A stunning novel in the great tradition of American coming-of-age novels from Catcher in the Rye to The Secret History.
Lee Fiora is a shy fourteen-year-old when she leaves small-town Indiana for a scholarship at Ault, an exclusive boarding school in Massachusetts.
Her head is filled with images from the school brochure of handsome boys in sweaters leaning against old brick buildings, girls running with lacrosse sticks across pristine athletics fields, everyone singing hymns in chapel.
But as she soon learns, Ault is a minefield of unstated rules and incomprehensible social rituals, and Lee must work hard to find – and maintain – her place in the pecking order.
Curtis Sittenfeld’s poignant and occassionally angst-ridden debut novel Prep is the story of Lee Fiora, a South Bend, Indiana, teenager who wins a scholarship to the prestigious Ault school, an East Coast institution where “money was everywhere on campus, but it was usually invisible.” As we follow Lee through boarding school, we witness firsthand the triumphs and tragedies that shape our heroine’s coming-of-age. Yet while Sittenfeld may be a skilled storyteller, her real gift lies in her ability to expertly give voice to what is often described as the most alienating period in a young person’s life: high school.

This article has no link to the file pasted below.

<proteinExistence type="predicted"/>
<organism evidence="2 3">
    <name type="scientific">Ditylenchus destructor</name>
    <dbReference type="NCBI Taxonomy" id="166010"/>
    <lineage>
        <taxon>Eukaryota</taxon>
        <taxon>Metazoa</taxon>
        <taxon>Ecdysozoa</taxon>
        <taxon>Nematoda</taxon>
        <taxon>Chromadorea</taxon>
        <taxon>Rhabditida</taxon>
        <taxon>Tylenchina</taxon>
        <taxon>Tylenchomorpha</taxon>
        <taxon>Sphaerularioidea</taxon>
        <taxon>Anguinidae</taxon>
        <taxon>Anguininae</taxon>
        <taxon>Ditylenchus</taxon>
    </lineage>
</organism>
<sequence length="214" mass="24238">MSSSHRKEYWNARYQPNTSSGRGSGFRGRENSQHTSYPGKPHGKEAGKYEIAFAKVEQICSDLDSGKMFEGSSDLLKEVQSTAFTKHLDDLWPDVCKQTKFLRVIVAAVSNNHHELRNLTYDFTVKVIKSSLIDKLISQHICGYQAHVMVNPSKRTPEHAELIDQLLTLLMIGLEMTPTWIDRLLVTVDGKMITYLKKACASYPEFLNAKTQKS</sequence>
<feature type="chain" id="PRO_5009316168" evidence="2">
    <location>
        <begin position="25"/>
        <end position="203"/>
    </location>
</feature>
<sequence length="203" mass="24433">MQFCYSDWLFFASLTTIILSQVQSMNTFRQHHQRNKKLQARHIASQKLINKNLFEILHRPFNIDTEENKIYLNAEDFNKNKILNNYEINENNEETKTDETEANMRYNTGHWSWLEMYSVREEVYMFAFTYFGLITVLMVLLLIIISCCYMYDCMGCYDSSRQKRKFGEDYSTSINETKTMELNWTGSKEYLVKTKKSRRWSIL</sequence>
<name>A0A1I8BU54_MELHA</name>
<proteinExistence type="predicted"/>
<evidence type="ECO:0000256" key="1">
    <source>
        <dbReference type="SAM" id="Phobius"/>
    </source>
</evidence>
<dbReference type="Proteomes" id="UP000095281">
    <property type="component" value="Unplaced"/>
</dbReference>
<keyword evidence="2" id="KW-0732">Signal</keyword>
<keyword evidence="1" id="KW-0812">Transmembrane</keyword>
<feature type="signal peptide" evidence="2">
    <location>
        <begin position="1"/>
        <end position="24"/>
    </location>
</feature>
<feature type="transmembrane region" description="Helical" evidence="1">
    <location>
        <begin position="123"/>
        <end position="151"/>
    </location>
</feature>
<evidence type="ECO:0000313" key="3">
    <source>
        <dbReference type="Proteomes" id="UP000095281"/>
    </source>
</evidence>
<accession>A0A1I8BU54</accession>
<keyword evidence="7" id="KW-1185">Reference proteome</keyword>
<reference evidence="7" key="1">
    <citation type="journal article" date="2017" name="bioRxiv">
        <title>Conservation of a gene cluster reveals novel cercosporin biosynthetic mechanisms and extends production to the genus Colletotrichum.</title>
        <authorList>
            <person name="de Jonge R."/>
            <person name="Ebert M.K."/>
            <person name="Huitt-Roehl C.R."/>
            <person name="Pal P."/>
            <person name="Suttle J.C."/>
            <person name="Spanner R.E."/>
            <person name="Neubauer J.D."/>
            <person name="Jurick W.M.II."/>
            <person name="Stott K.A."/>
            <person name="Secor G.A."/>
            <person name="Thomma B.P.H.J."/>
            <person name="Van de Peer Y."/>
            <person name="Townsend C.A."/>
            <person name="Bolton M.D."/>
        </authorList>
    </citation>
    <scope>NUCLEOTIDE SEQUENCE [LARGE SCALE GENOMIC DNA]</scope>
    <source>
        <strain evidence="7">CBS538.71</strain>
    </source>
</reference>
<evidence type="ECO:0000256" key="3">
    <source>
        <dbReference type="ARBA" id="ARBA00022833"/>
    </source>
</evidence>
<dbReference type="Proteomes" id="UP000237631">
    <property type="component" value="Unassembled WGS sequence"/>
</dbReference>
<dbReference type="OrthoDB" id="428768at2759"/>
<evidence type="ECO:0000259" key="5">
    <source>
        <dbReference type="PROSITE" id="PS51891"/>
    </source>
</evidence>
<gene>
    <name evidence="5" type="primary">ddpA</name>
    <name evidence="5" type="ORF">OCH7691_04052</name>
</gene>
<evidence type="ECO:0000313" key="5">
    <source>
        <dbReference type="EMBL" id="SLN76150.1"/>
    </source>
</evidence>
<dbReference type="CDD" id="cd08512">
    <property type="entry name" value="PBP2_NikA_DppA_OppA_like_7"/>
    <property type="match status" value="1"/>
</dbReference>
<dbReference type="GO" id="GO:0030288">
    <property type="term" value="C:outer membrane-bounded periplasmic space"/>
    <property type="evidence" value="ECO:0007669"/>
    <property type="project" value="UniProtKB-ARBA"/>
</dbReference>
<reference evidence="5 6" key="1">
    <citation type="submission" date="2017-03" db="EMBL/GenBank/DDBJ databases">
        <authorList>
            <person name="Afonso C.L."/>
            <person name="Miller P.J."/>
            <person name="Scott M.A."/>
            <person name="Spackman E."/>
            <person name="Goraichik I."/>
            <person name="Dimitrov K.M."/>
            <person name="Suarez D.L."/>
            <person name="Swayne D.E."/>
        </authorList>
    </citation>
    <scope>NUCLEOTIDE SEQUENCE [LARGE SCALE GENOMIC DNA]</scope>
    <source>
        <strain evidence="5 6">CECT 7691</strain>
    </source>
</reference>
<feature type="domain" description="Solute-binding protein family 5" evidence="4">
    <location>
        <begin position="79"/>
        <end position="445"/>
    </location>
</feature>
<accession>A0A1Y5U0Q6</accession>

True to its genre, Prep is filled with boarding school stereotypes–from the alienated gay student to the picture perfect blond girl; the achingly earnest first-year English teacher and the dreamy star basketball player who never mentions the fact that he’s Jewish. Lee’s status as an outsider is further affirmed after her parents drive 18 hours in their beat-up Datsun to attend Parent’s Weekend, where most of the kids “got trashed and ended up skinny-dipping in the indoor pool” at their parents’ fancy hotel. Yet even as the weekend deteriorates into disaster and ends with a heartbreaking slap across the face, Sittenfeld never blames or excuses anyone; rather, she simply incorporates the experience into Lee’s sense of self. (“How was I supposed to understand, when I applied at the age of thirteen, that you have your whole life to leave your family?”)
By the time Lee graduates from Ault, some readers may tire of her constant worrying and self-doubting obsessions. However, every time we feel close to giving up on her, Sittenfeld reels us back in and makes us root for Lee. In doing so, perhaps we are rooting for every high school student who’s ever wanted nothing more than to belong. –Gisele Toueg
Elizabeth Curtis Sittenfeld (born 1975) is an American writer. She is author of five novels: Prep, the tale of a Massachusetts prep school; The Man of My Dreams, a coming-of-age novel and an examination of romantic love; American Wife, a fictional story loosely based on the life of First Lady Laura Bush; Sisterland, which tells the story of identical twins with psychic powers, as well as a number of short stories.